Proposition 1.
If a theory of cosmology must, as Smolin ([9], 291) puts forward, in order to be self-consistent, be a theory of the self-organization of the universe, then the very concept of organization entails a concept of meaningful information (in the sense of Floridi’s project, though possibly not on his line of argument) from the outset on an equal footing with the concept of energy-mass. Hence, similar to the latter, information is already always present in the fundamental physics which is concerned with the fabric of the world and its physical grounding. Both energy-mass (matter) and information are thus physical. Hence, they are categories of the observable world. Nevertheless, they show up as two different aspects of the same underlying primordial structure which in loop quantum gravity can be visualized in terms of the spin network consisting of loops that co-operate in order to form a framework of hexagonal structures. Obviously, the afore-mentioned primordial structure is to the observable world almost what in terms of classical meta-physics substance is to attribute.
Proposition 2.
If we follow the argument of Seth Lloyd ([6], 26, [7]), then the afore-mentioned information is in particular meaningful from the beginning on: “If you adopt Wittgenstein’s perspective that the meaning of a piece of information is to be found in the action this information provokes, the meaning of a computer program written in a particular computer language is to be found in the actions the computer performs as it interprets that program.” This has the interesting consequence that a loop in the above sense fulfils what Stuart Kauffman calls the criteria for autonomous agents. Hence, as the spin network essentially represents the last layer of the observable world (displaying quantum forms of the observable categories of space, time, energy, matter, entropy, and structure) and is constituted by co-operating fundamental agents, this entails a concept of proto-subjectivity which is primarily based on self-organizing systems. Note that the unified ground of the observable world, expressed in terms of these categories, constitutes thus the worldly subject proper (hypokeímenon) different from substance (ousía) as known in the Aristotelian terminology of meta-physics. Consequently, human subjectivity shows up in the end as a superposition of such proto-subjective sub-systems approaching a (so far) maximal complexity. At the same time, more in metaphysical rather than simply physical terms, the origin of information shows up within this context not simply as difference (as opposed to identity) alone, but instead as difference of identity and difference and its sublation in what Schelling calls indifference.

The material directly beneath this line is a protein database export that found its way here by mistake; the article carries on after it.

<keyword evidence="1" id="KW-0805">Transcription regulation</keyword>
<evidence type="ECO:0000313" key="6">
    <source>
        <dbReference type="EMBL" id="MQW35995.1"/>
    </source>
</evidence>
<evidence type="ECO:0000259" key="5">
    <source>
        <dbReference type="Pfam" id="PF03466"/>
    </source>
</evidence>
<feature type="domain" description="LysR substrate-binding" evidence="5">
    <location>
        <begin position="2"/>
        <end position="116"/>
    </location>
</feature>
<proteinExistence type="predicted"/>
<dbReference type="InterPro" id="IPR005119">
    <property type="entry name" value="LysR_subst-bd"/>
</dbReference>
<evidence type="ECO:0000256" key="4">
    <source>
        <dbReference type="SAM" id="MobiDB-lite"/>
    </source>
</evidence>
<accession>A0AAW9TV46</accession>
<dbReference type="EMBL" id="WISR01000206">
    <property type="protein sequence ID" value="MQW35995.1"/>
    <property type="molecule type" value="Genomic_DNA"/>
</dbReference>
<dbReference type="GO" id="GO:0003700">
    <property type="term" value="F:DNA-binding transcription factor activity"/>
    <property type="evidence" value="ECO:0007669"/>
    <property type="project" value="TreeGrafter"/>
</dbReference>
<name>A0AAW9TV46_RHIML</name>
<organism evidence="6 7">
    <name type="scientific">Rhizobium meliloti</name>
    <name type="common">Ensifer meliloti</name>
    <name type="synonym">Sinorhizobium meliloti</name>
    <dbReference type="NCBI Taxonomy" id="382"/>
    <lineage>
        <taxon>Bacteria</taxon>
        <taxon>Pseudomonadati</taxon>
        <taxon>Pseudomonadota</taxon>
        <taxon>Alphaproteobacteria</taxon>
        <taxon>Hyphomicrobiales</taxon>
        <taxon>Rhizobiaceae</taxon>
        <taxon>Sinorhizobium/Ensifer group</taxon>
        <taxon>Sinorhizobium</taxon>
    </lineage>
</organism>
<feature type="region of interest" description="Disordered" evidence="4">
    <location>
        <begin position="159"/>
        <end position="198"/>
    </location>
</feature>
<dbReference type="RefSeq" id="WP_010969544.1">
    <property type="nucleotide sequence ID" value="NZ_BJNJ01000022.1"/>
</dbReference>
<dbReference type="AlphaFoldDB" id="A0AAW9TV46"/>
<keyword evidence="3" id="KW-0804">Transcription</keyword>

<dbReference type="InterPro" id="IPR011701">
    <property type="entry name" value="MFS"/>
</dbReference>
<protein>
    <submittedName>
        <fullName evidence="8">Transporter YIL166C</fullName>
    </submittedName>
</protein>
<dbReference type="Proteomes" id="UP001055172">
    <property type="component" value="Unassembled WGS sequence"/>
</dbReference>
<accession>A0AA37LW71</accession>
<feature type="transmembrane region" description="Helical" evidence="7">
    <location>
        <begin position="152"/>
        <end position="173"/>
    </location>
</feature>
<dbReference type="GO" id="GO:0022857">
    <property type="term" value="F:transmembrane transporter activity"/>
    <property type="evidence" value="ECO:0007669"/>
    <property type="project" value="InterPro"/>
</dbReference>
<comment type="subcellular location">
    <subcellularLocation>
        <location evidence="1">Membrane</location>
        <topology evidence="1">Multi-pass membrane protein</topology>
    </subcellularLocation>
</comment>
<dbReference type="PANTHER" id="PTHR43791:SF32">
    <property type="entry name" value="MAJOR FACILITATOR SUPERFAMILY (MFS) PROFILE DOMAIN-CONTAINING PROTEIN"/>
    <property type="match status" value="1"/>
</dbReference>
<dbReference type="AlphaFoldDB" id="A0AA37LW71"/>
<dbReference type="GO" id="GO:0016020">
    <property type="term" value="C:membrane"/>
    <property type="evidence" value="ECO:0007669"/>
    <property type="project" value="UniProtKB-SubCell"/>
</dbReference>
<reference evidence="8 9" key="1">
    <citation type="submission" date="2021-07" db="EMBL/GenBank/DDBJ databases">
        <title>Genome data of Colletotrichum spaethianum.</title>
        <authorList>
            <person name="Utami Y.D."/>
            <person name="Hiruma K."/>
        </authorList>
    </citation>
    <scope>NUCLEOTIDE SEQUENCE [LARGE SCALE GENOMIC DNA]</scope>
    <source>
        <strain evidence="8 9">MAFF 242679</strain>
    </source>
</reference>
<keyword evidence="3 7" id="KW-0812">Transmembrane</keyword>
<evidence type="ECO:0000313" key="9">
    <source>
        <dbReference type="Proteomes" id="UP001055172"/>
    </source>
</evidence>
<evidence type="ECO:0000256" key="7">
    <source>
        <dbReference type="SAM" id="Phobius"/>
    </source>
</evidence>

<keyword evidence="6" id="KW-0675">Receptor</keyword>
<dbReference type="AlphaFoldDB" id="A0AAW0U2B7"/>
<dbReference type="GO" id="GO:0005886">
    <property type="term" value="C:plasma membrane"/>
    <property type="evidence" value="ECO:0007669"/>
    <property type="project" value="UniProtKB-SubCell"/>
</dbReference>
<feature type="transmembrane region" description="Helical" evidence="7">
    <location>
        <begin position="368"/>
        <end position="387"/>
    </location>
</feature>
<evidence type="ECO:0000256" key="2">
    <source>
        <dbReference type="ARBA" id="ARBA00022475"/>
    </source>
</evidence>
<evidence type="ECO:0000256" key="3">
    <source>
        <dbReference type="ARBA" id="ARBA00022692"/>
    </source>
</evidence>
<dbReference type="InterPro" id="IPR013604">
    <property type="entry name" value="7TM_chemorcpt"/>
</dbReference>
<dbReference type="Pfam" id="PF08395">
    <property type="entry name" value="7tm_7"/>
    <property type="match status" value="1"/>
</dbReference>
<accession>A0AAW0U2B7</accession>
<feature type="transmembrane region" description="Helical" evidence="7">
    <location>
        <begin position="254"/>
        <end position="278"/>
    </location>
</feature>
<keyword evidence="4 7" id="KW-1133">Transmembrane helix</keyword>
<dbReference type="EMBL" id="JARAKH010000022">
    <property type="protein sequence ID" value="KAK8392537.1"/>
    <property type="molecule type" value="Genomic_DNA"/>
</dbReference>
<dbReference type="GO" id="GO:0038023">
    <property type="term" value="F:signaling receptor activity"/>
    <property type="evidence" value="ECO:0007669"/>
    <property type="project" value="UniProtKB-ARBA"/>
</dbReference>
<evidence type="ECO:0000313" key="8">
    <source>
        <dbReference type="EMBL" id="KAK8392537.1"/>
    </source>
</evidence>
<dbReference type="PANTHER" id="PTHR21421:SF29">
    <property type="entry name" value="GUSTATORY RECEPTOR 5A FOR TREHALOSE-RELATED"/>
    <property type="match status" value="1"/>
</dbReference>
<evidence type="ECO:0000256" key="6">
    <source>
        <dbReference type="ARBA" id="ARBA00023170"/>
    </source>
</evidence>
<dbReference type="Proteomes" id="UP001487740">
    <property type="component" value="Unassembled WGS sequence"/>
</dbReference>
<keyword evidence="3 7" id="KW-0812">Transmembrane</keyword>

Remark 1.
Note the loop of self-reference which is always intrinsic to all reflexive activities performed by human beings that are products of the world they would like to model: Hence, only in terms of given social context is it thus possible to perform a modelling procedure at all. This is why we have two immanent aspects here deriving from classical approaches of philosophy: (a) the model itself, scientific or otherwise, is always grounded within a social context (a prominent line of argument taken by theories in the Marxist tradition up to the Frankfort school); (b) we have always to take the ontological difference into account, between modality (the world as it is observed) and reality (the world as it really is independent of observation)—also referring to a long philosophical tradition up to phenomenology and fundamental ontology in the sense of the early Heidegger. Indeed, joint work presently under way (Zimmermann, Zhang [15]) indicates the relevance of connecting these aspects with the emergence of reflexive contrast within the human consciousness itself, a concept that derives from the line of argument given by Ernst Bloch in terms of what he calls “the darkness of the lived moment”. (Zimmermann [13]).